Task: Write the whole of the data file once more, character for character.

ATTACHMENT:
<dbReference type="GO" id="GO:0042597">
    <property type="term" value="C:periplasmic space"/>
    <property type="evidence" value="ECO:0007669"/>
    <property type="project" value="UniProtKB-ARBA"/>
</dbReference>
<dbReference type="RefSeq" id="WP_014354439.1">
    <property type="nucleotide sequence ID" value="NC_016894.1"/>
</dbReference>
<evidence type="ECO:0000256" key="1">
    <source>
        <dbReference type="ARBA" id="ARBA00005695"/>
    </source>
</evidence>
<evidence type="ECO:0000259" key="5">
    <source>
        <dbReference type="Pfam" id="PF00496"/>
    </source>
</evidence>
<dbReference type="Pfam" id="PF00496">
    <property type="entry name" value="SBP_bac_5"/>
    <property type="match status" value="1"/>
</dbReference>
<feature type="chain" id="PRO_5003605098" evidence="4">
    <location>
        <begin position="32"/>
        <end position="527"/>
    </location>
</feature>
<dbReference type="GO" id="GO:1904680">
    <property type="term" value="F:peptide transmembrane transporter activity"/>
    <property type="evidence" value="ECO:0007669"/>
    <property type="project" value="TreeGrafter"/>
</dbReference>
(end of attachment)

<dbReference type="GO" id="GO:0042597">
    <property type="term" value="C:periplasmic space"/>
    <property type="evidence" value="ECO:0007669"/>
    <property type="project" value="UniProtKB-ARBA"/>
</dbReference>
<dbReference type="RefSeq" id="WP_014354439.1">
    <property type="nucleotide sequence ID" value="NC_016894.1"/>
</dbReference>
<evidence type="ECO:0000256" key="1">
    <source>
        <dbReference type="ARBA" id="ARBA00005695"/>
    </source>
</evidence>
<evidence type="ECO:0000259" key="5">
    <source>
        <dbReference type="Pfam" id="PF00496"/>
    </source>
</evidence>
<dbReference type="Pfam" id="PF00496">
    <property type="entry name" value="SBP_bac_5"/>
    <property type="match status" value="1"/>
</dbReference>
<feature type="chain" id="PRO_5003605098" evidence="4">
    <location>
        <begin position="32"/>
        <end position="527"/>
    </location>
</feature>
<dbReference type="GO" id="GO:1904680">
    <property type="term" value="F:peptide transmembrane transporter activity"/>
    <property type="evidence" value="ECO:0007669"/>
    <property type="project" value="TreeGrafter"/>
</dbReference>